Lok Sabha set for confrontation over Land Acquisition Bill Tuesday
Lok Sabha is set to witness a confrontation over Land Acquisition Bill on Tuesday when it is taken up for voting with opposition bent on opposing it even as the government again offered to make changes in the legislation in the "larger interest" of the farming community.
New Delhi: Lok Sabha is set to witness a confrontation over Land Acquisition Bill on Tuesday when it is taken up for voting with opposition bent on opposing it even as the government again offered to make changes in the legislation in the "larger interest" of the farming community.
NDA partner Shiv Sena, meanwhile, was ambivalent on the issue, even though its support will hardly matter in the Lower House where BJP has majority on its own.
Toughening its stand, Congress today decided that it will vote against the bill unless it is sent to the Parliamentary Standing Committee or presented in the original form as passed in 2013.
It decided to issue a three-line whip to its members in the Lower House asking them to be present and vote against the measure.
The decision was taken at a meeting chaired by Sonia Gandhi which was attended by the Lok Sabha MPs and some other senior party leaders to discuss the strategy over the bill.
Congress took the decision even as Parliamentary Affairs Minister M Venkaiah Naidu said in Lok Sabha today that the "Government is willing to go in for amendment in the (land) bill in the larger interest of the community and the country."
He made the offer while intervening in the debate on the bill to replace the Right to Fair Compensation and Transparency in Land Acquisition, Rehabilitation and Resettlement (Amendment) Ordinance.
His intervention came amid stiff opposition to the bill even as Congress and some other parties demanded that it be referred to a parliamentary standing committee for threadbare scrutiny.
Expressing the willingness of his government to consider the 52 amendments moved by members, he hoped that Rural Development Minister Birender Singh will look into the possibility of reducing the land for industrial corridors being planned to boost manufacturing sector in the country.
Naidu also suggested creating a "bank" of barren land for acquisition and said first such land should be used for setting up of industrial projects.
Indications of possible confrontation between the government and the Congress over the measure were visible earlier in the day, when the main Opposition party accused Prime Minister Narendra Modi's "personal adamance" for the showdown.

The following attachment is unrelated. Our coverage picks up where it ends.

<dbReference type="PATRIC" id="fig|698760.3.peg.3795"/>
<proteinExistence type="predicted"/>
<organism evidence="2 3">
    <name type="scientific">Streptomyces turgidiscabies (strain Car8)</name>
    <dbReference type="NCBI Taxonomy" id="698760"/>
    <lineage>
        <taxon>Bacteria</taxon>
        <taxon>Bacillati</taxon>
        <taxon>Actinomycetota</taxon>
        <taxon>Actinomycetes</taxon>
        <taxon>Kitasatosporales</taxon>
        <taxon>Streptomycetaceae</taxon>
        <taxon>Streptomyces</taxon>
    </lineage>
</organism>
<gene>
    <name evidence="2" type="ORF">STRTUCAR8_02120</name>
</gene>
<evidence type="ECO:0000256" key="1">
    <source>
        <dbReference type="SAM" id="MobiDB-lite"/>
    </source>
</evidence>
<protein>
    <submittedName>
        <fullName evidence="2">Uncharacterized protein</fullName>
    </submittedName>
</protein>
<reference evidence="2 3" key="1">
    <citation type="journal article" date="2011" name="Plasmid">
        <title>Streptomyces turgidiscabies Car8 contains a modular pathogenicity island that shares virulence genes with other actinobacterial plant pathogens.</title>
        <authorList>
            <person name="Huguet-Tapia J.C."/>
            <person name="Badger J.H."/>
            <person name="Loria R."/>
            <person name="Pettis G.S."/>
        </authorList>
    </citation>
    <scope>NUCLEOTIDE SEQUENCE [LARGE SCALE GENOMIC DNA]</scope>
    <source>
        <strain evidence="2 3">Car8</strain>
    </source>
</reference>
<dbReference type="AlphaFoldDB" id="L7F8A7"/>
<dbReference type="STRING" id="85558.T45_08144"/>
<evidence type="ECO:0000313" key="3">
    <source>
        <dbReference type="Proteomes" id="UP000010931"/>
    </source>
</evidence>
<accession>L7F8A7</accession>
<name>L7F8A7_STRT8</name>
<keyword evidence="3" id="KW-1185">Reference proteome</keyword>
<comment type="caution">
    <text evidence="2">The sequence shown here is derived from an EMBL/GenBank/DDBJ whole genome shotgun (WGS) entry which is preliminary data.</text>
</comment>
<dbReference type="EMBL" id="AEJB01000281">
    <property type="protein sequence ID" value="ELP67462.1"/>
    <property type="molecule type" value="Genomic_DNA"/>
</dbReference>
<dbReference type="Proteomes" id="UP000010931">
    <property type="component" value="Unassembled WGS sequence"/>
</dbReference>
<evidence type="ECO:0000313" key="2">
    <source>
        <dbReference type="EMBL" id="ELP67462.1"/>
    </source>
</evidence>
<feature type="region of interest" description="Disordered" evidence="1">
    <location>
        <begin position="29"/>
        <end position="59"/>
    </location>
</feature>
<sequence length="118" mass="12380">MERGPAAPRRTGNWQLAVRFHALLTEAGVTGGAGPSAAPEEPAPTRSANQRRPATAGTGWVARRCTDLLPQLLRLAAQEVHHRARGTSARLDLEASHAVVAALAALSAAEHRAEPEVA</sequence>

As the Lower House took up debate on the new land bill
today, Opposition slammed the government over the measure saying it is "draconian" and "anti-poor" provisions would have a deleterious effect on India's food security.
The Opposition members, ranging from the Congress and Trinamool Congress (TMC) to the Left, BJD and AIADMK, launched a tirade against the government.
Several opposition members particularly opposed the NDA government's move to do away with Section 2 and 3A of the existing land acquisition law which provided for social impact assessment before land transfer and safeguarding the interest of farmers.
The Land Acquisition Bill, which seeks to replace an Ordinance issued in December to amend the Land Act 2013, was introduced in the Lok Sabha on February 24.
Giving a shot in arm to the Opposition, NDA ally Shiv Sena said it has not taken any decision on supporting the legislation or otherwise.
"We have given our suggestions to the Prime Minister in writing. We will act according to the direction of the party chief Uddhav Thackeray," party leader Sanjay Raut told PTI, indicating that the bill in its present form was not acceptable to the party.
Shiv Sena is the second largest constituent of the BJP led NDA, having 18 members in the Lower House and three in the Upper House. Modi dispensation has the numbers in the Lok Sabha to see the bill through but is not in a majority in the Rajya Sabha.
The Opposition strategy appears to be to keep the bill pending in the Rajya Sabha without rejecting it so as to torpedo possible plans of the government to call a joint session.
A measure has to be passed in one House and get defeated in the other to enable it to be brought up in a joint session for passage.